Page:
We all deserve to embark on those first steps towards healing, but what does that look like in reality, and how can we learn to enjoy the ride?
Many of us are on a journey towards healing and self-transformation. It might be following trauma, periods of ill-health, the end of a relationship, abuse, burnout, bereavement – or, perhaps, simply because we want to be better versions of ourselves.
And change can happen. In fact, research published in Personality and Social Psychology Bulletin explored how most of us would like to change ourselves in some way, and that people who were able to do so, in ways that aligned with their desires, tended to experience increases in wellbeing over time as a result.
Of course, though a hopeful reminder, those data-backed conclusions don’t completely capture the full picture of the healing journey – the good days and the bad days, the hurdles and uphill struggles – let alone the fact that healing is about so, so much more than just changing ‘something’ about yourself; it’s about tending to emotional wounds, unlearning unhelpful thought-patterns, grieving, forgiving, and learning. So, what can we do to make it a positive and successful experience?
Say you’re at the start of your healing journey, what are some common misconceptions that can hold you back? We put this to Dr Liz Sparkes, a health psychologist and life coach, and she answers by looking inwards.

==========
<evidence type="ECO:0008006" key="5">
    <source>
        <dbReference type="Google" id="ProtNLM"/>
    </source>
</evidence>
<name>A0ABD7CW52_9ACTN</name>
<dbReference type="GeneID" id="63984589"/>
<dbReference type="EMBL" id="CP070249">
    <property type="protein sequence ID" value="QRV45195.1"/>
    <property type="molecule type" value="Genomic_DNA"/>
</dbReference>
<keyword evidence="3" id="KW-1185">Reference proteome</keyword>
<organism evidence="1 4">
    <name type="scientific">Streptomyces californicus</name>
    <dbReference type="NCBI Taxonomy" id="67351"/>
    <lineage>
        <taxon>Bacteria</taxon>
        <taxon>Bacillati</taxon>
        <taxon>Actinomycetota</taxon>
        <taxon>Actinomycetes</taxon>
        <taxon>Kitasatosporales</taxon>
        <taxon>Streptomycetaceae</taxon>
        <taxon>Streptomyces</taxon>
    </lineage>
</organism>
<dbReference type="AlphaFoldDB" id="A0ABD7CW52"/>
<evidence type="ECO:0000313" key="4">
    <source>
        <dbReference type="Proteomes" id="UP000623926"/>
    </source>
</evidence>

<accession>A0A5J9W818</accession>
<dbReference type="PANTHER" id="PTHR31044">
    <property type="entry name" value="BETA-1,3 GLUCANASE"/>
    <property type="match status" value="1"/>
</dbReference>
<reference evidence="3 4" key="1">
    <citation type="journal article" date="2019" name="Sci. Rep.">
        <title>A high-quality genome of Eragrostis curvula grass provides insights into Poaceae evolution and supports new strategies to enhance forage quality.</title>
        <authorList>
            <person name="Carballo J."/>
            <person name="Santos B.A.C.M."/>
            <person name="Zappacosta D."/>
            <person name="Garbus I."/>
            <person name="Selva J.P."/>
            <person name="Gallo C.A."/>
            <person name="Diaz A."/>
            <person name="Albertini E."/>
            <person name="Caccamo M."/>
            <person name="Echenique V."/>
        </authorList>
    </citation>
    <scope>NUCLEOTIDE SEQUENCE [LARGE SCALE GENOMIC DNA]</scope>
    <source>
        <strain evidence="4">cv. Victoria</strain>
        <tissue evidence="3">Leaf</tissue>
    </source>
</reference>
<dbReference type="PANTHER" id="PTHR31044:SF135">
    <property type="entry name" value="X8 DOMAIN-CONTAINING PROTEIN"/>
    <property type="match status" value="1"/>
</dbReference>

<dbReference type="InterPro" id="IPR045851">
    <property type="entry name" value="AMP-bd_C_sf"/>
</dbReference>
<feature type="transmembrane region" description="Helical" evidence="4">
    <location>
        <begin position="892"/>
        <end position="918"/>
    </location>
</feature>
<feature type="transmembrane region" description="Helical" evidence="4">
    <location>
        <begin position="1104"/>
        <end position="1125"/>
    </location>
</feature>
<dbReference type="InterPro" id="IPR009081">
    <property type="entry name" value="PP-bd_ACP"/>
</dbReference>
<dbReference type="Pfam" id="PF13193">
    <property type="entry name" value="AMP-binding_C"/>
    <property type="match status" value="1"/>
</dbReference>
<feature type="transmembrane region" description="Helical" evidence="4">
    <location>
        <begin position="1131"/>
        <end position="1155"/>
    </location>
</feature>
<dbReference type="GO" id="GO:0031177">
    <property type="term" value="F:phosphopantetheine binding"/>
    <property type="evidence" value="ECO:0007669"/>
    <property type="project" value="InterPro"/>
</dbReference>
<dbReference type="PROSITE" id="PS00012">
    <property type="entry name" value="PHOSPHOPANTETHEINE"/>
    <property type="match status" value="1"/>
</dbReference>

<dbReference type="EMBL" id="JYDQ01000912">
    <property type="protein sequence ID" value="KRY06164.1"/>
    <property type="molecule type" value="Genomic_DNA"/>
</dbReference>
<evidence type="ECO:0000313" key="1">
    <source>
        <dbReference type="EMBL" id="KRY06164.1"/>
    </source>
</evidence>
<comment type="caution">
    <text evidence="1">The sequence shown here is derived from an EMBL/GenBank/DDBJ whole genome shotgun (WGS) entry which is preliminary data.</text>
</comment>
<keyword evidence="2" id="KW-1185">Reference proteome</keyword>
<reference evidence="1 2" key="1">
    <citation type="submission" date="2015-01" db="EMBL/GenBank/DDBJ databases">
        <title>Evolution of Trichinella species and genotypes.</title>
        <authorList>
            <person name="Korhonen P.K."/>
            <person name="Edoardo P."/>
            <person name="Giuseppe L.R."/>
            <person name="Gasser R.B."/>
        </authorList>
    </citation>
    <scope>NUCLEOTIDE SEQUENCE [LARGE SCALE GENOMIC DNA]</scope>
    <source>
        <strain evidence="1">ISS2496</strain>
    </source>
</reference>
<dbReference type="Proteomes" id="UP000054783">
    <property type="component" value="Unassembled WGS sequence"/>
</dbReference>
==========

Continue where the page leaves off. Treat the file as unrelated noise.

“I suppose the best way to address this is to reflect on my own misconceptions that I have become aware of,” she says. “It’s important to be gentle with yourself and there is no rush. Healing is most definitely not linear, and you haven’t failed if you find you are revisiting the same issues or feelings. As long as you have awareness and take steps forward each time, that’s progress.”
Treating yourself with kindness is more than just a pat on the back, it’s a whole shift in attitude, and it’s key to any journey with healing. But if ‘self-compassion’ feels out of reach for you sometimes, you can easily break it down into its practical elements. Self-compassion researcher Kristen Neff believes it has three main components:
1. Self-kindness, or having the ability to refrain from harsh criticism.
2. The ability to recognise your own humanity, or the fact that each of us is imperfect and each of us experiences pain.
3. The ability to maintain a sense of mindfulness or unbiased awareness of experiences, even if they are painful.
While you’re working on your healing, how does your attitude stack up against these principles? What do you do well, and what might you need to consider working on as you move forward?
“There is more than one route to the top of the mountain,” says Dr Sparkes. “It’s very empowering to realise that nobody else has the ultimate answers, they come from within.”
She goes on to highlight the ways that we can do everything ‘right’ – access the right support, the right guidance, the right environment for healing and development – but, ultimately, this journey is